Michael Masters has quite the resume. After graduating from the top of his class at the University of Michigan, receiving a Master’s degree from Cambridge University and a law degree from Harvard, Michael could have made a lot of money in the private sector; instead he joined the United States Marine Corps and has dedicated his life to public service and helping others.
Michael served in Mayor Daley’s office as an Assistant to the Mayor for Public Safety and as the Chief of Staff to the Superintendent of Police, Jody P. Weis. Currently, he is responsible for directing the homeland security and emergency management system across Cook County.
In his career, Michael has not merely dedicated himself to helping other people, but has done it in positions which require extreme dedication and personal sacrifice. From doing economic development work on the Pine Ridge Indian Reservation - one of the poorest places in the country - to working in some of the poorest neighborhoods in Chicago, Michael has taken to heart the Jewish notion of tzedakah.
Pays the bills:
Executive Director, Cook County Department of Homeland Security and Emergency
Describe yourself in 10 words or less:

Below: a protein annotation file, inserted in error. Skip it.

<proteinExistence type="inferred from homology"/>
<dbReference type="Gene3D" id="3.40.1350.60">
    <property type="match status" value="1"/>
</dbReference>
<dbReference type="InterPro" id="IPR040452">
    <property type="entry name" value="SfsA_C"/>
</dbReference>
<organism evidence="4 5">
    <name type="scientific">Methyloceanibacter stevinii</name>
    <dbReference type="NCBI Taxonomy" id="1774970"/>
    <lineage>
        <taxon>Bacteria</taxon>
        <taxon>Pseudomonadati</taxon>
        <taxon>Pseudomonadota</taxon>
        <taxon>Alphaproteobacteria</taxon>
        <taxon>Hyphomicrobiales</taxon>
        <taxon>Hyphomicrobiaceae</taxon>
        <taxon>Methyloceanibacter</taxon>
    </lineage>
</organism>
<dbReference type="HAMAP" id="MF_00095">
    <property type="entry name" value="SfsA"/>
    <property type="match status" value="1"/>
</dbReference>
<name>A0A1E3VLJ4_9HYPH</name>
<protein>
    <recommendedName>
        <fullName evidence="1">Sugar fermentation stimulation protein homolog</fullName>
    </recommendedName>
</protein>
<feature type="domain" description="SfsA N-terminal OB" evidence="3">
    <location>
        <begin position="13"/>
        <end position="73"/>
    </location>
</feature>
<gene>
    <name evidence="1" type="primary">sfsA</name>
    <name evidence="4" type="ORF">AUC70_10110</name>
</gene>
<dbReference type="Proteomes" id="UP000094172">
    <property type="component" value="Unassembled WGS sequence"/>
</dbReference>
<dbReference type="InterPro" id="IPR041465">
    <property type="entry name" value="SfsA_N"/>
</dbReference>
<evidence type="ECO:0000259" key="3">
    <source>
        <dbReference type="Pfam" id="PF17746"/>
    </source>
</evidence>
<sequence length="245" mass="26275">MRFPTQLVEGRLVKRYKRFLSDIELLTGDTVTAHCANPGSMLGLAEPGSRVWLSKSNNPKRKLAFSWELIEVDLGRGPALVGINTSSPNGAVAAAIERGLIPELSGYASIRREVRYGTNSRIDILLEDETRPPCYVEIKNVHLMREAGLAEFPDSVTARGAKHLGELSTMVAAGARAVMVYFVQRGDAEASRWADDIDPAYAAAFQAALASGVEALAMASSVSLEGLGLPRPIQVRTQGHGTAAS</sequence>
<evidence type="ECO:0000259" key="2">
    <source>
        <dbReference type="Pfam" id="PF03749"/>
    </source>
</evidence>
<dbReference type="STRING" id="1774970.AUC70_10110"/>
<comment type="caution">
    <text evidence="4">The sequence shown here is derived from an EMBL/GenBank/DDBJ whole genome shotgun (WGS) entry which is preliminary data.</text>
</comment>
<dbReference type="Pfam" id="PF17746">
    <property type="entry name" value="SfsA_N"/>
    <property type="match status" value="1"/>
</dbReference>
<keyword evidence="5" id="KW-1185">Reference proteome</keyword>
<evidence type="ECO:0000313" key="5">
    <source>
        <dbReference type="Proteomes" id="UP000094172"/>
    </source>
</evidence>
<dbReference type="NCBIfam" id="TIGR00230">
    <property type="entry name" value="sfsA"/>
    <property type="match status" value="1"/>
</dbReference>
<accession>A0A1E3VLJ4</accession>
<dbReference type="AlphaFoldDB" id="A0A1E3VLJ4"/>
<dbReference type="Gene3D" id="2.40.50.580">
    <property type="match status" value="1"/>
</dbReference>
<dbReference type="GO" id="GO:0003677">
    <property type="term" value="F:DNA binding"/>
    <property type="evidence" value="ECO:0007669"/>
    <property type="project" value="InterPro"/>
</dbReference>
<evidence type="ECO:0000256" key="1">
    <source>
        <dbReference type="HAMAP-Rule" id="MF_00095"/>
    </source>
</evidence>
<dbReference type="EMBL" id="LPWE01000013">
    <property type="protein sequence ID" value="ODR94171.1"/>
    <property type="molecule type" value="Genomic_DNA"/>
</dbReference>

Loyal. Dedicated. Passionate. Committed. Organized. Enthusiastic. Supportive. Chocoholic. Slightly OCD (in a good way).
When I’m in a good mood, Chachi Arcola (not Scott Baio. Just Chachi). When I’m upset, my mouth apparently does something reminiscent of Robert De Niro in the movie Casino.
How do you Jew in Chicago?
For food and a good time: Hub51, Paris and RPM. For sanity: EBC. For myself: studying Jewish text.
My family. Pamela. A very adorable four year old. My friends. My work. The outdoors. Traveling. Learning about other cultures and people. Horseback riding. Cooking. Good conversation. Great food. Dessert (generally). Anything chocolate (specifically).
How do you give back?
The Chicago Children’s Musuem, JUF, and indigenous rights efforts.
Fill in the blank: If time and money were limitless, I would:
Enjoy a really fantastic meal in every country in the world. Figure out a way to go back in time and have a really good conversation with my grandfather, now that I’m older and know the truly important questions that I want to ask. Provide everyone who wanted it with a truly meaningful education and with more than just a basic standard of living. Spend more time learning.
Chicago's Jewish community in 10 years:
Stronger. I think we have one of the most engaged and socially responsible Jewish communities of any city in the United States. We have a responsibility to build from what those who came before us created…and I believe that we can. I look forward to being a part of that.
Me in 10 years:
Finding new ways to make a difference, and still having as much fun as I do now. Probably a little more gray and here’s hoping that the time in the gym will still be counteracting the chocolate.